Monday, September 1, 2008

The Litmus Test Lives On

If there's one thing this year's election process has reinforced, it is the notion that presidential candidates must submit themselves to a virtual religious litmus test before they can realistically entertain hopes of winning the election.

Both John McCain and Barack Obama should have said "no thanks" to their invitations from Mega Pastor Rick Warren to appear at his church and submit to an interrogation by a religious leader, but political realities demanded that each of them capitulate and attend. Obama no doubt acquiesced lest he be perceived as minimizing the political clout of religious constituents, while McCain likely went along because the Saddleback audience provided understandably friendlier confines for his more conservative disposition.

Fortunately, the Constitution prohibits overt religious tests as qualifications for office, but the spirit of this doctrine should extend voluntarily to society as a whole especially during the election season. The reason for this is simple: When a powerful and popular religious constituency - namely Christian evangelicals - involves itself in the political process of elections, the overall effect is the further marginalization of minority religious constituencies, suggesting their support to be of little or no consequence. Since government is essentially prohibited from promoting or favoring one religion over another, accordingly, no religious organization should impose any test upon those aspiring to the highest levels of government.

At the very least, any religious organization wishing to hear from a presidential candidate should restrict their engagement to that of simply inviting them to speak and not anoint their powerful and sharply biased representative as inquisitor.

Until such time as the privileged status of religion is moderated in this country and a more secular mindset permeates our collective thinking, major candidates for national office will likely see themselves having to continue to weigh the cost of not bowing to pressure from religious constituents to answer to their cause.


  1. I do not think that we will see in our lifetime (We seem to be somewhat close in age, I am 46) a non-Christian candidate for Presidency.

    And yet, I still look at Obama and the name alone scares me...I openly admit that, and I will again attribute it to 911. If that makes me a racists then forget the Kagaroo Court, I will admit my guilt.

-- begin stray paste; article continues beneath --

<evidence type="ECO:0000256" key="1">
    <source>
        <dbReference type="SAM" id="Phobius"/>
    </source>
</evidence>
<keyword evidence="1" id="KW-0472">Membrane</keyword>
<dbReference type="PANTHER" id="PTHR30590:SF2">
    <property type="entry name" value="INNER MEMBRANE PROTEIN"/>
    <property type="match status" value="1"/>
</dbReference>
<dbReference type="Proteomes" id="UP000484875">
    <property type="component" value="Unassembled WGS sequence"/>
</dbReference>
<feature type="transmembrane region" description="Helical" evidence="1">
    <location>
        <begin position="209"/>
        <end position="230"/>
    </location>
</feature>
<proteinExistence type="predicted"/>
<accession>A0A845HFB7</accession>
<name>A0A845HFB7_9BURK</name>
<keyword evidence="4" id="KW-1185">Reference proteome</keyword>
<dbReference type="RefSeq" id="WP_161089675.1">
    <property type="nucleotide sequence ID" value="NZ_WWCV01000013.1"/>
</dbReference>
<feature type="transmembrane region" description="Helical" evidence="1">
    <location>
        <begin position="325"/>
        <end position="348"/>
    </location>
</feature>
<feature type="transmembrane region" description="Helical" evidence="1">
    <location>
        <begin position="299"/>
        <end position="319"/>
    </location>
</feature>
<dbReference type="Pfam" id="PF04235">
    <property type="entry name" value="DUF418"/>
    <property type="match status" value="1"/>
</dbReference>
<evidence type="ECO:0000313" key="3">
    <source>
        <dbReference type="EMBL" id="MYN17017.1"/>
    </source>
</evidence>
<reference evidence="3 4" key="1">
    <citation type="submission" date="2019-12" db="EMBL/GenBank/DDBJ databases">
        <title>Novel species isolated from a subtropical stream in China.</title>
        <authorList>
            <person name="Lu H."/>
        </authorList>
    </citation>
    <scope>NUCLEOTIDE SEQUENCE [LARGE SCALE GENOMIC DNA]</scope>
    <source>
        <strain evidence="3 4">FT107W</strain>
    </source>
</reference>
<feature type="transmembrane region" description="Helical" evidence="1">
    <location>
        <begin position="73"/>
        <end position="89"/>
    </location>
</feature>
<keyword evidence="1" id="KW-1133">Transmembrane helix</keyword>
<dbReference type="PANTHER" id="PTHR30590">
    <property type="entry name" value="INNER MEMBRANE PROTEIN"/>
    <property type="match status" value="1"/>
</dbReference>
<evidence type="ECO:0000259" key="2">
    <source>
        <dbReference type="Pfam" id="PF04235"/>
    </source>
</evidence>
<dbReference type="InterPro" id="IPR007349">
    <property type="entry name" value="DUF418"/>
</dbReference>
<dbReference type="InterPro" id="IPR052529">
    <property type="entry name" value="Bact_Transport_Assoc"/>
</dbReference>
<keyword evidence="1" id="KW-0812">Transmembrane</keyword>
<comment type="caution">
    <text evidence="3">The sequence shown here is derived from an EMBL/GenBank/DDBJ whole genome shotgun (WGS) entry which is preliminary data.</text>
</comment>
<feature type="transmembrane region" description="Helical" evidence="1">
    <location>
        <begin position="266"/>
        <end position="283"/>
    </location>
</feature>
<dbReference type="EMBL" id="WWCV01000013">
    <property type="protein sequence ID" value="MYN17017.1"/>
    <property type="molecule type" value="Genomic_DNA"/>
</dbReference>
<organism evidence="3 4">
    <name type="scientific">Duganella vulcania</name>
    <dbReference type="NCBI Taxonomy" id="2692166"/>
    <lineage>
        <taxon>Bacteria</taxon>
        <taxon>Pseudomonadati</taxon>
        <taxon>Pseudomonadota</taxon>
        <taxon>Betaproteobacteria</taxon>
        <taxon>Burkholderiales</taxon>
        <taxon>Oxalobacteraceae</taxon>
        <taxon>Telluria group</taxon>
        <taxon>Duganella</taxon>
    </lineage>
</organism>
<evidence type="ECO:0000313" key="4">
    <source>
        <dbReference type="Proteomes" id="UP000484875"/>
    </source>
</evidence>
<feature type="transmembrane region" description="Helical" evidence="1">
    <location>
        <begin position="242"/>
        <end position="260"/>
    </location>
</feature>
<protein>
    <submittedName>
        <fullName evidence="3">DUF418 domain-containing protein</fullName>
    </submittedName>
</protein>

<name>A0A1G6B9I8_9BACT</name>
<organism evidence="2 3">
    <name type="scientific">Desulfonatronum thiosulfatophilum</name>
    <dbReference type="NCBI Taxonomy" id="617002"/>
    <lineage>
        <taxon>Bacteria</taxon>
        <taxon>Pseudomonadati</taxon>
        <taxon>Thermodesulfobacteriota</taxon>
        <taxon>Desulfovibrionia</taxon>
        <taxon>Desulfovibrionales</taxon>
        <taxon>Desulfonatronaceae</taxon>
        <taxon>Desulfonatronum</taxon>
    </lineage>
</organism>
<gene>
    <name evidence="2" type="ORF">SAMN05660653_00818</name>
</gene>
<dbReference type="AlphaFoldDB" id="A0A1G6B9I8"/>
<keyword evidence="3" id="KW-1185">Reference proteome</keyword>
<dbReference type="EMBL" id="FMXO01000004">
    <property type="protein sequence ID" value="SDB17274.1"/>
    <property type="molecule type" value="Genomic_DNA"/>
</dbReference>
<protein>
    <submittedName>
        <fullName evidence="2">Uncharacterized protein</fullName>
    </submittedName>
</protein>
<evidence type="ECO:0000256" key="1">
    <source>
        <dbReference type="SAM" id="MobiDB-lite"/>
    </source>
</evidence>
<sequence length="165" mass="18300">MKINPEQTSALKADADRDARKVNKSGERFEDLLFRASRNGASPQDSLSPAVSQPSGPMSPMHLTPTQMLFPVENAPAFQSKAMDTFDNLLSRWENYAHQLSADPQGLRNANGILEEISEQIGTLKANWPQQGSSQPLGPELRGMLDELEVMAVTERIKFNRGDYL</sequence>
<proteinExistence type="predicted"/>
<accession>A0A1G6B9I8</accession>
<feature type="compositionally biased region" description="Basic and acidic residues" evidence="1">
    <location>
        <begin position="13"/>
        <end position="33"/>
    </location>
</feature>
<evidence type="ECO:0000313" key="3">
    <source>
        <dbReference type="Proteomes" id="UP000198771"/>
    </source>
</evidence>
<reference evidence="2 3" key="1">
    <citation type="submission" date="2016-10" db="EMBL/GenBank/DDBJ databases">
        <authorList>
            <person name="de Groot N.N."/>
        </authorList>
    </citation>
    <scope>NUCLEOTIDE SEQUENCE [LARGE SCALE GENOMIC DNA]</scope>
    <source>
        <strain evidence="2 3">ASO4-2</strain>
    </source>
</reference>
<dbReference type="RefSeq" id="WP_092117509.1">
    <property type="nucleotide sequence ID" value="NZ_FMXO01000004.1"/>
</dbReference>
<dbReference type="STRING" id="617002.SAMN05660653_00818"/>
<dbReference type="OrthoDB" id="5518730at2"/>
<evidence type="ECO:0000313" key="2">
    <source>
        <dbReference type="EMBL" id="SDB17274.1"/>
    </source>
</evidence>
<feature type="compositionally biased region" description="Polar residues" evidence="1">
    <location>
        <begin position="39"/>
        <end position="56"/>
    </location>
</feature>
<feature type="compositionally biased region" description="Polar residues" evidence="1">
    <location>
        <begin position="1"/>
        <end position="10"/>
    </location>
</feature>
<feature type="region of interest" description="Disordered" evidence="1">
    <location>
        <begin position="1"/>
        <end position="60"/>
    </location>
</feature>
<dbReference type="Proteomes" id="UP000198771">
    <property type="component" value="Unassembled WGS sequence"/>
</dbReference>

I know the experts have said that Islam is one of thee most passive religions, but like any organized religion you have your fanatics who ruin it for those who are trying to do good works in the name of their 'God'.

    I am sitting here, talking to my husband who has been a non beliver since childhood(Great story). And I was telling him that I would love to see an agnostic or aeithist in the White House. But we will never see it in our life time...if ever.

    Why do these candidates even capitulate to any sort of screening? Do they not declare their religious roots pretty much from the beginning? So why bother with this interrogati...I meant to say interview in the first place?

    Something is wrong with the system, but I am guessing you already knew that!

    P.S. My thesaurus is getting a workout...thanks!

  2. I'm with you. An atheist in the White House would be a great thing. But you're right about it's improbability for the foreseeable future. We'll no doubt see an African-American, a woman, and a gay person there before we see an atheist.

    If you get a minute, take a look at an earlier post called Barack Obama and Religion / Secularism. In it I kind of spell out why he gives me hope that we might at least be headed in the right direction if he becomes elected.

  3. OK, I did watch the YouTube video and it does give me hope, but change of that magnitutde will be a long time coming.

    On a side not, I left a comment...more like a post to your Trek post. How do we Trekkies seem to find one another!!